Connected Devices – Addressing Ethical Challenges for a Better Digital Future

VIRT-EU appears in the October edition: Open Access Government ed.24, “A better digital future: Meeting the ethical challenges of connected technologies” in which VIRT-EU coordinator Irina Shklovski explains how we might meet the ethical challenges of connected technologies and how the VIRT-EU project helps to address this concern.

Connected devices are now populating our homes, our intimate spaces and daily lives in ways that challenge us to rethink how the data these devices collect should be handled and to ask who is responsible for the behaviour of these devices?

“Who is responsible for the behaviour of IoT devices?”

Internet of Things (IoT) devices urge the burgeoning complexity of privacy concerns and data management today’s technology developers need to address. Many developers have little experience in dealing with these ethical questions, many of whom may wonder what is meant by ethics in the first place. VIRT-EU defines ethics as “values in action taken in contexts – within power relationships and constraints”. What this means is that ethics is a process that must take into account the responsibility that comes with power, and this takes time. VIRT-EU, of course, has been dealing with these questions since the dawn of the project and we will be finalizing our ethical toolbox and research outputs this December. So, you may ask, what is this toolbox and how can it be used as a guide for IoT developers in their decision-making?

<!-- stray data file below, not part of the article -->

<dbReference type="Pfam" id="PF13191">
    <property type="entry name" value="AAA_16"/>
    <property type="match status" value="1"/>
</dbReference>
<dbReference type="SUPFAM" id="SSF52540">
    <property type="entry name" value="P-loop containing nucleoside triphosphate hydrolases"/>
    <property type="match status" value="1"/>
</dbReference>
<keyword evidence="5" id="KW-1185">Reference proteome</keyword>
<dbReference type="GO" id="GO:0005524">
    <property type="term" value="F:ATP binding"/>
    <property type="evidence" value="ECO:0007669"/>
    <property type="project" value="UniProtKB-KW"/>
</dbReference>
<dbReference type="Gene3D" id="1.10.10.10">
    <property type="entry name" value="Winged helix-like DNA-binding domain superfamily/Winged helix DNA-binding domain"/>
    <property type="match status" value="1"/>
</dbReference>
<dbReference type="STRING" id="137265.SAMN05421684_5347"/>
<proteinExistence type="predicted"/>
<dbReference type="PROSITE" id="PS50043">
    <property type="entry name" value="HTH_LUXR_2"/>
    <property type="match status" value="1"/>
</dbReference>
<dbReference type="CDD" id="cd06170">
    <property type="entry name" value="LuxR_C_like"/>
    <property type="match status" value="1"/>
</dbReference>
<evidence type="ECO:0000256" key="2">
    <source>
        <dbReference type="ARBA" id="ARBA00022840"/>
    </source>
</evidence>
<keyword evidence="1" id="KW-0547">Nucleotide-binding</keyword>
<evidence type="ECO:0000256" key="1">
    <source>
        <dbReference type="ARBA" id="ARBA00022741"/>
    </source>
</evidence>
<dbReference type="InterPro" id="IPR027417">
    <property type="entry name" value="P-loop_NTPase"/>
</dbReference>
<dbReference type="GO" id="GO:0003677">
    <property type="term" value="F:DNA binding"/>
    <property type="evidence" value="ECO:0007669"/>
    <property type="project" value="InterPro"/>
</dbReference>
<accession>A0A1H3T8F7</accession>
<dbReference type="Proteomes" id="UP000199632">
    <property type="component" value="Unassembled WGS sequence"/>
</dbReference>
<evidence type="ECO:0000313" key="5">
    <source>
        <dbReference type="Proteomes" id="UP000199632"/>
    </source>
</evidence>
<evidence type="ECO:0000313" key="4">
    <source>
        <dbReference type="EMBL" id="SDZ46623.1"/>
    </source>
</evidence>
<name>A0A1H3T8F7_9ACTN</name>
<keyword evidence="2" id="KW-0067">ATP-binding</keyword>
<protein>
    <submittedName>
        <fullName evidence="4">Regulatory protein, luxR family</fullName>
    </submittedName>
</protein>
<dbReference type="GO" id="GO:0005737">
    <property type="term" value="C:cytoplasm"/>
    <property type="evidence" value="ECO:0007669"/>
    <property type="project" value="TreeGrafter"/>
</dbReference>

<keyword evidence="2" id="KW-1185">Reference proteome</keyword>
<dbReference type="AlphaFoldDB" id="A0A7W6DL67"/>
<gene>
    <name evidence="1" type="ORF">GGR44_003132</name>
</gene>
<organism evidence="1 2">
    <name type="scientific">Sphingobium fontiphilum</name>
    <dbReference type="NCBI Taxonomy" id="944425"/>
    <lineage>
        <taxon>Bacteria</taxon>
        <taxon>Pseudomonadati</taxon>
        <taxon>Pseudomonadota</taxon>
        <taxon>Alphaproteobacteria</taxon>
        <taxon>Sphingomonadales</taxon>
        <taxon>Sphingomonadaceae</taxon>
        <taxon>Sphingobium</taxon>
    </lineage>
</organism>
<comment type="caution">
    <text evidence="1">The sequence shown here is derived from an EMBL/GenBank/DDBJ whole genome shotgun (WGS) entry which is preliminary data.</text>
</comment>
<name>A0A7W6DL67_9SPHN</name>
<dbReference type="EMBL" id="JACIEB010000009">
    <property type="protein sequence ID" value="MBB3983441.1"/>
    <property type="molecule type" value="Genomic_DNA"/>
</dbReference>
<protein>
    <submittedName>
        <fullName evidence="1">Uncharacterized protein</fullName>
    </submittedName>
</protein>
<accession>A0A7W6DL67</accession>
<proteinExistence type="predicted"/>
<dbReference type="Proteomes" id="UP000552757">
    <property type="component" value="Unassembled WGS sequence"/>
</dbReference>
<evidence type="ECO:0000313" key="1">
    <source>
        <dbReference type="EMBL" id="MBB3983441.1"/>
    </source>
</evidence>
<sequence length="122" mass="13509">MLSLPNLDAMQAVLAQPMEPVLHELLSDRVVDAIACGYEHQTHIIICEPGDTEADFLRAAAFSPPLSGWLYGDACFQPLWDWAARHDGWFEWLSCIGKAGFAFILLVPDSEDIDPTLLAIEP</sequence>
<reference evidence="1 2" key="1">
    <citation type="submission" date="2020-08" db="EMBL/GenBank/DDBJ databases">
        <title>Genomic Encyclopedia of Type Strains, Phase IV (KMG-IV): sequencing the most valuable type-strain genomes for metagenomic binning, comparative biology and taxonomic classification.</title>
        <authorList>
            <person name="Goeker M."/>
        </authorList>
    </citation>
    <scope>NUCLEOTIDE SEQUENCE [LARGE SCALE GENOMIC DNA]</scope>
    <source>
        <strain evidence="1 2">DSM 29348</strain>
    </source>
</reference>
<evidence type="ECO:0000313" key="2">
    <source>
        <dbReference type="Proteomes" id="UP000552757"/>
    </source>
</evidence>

ETHICS as “values in action taken in contexts – within power relationships and constraints”

First, the Privacy, Ethical and Social Impact Assessment (PESIA), accords with the EU General Data Protection Regulation (GDPR) and is to provide a means for an impact assessment concerned with privacy, as well as social and ethical impacts. This state-of-the-art tool goes beyond mere compliance in mechanical tick-box fashion, embracing and providing means for broader reflection.

Second, we are developing a set of stand-alone tools based on an integration of three ethical traditions. These will aim to provide a clear language that is accessible for those unfamiliar with social and moral philosophy. This includes immersive explorations of value conflicts, ethical mapping of values, conflicts and compromises that emerge and develop over time, methods for identifying mismatches between values and material choices in development processes. These tools will be available for open access in a few months from the project website.

Finally, we will also make available educational aids and workshop facilitation scripts that we have developed over the course of the project. Watch this space!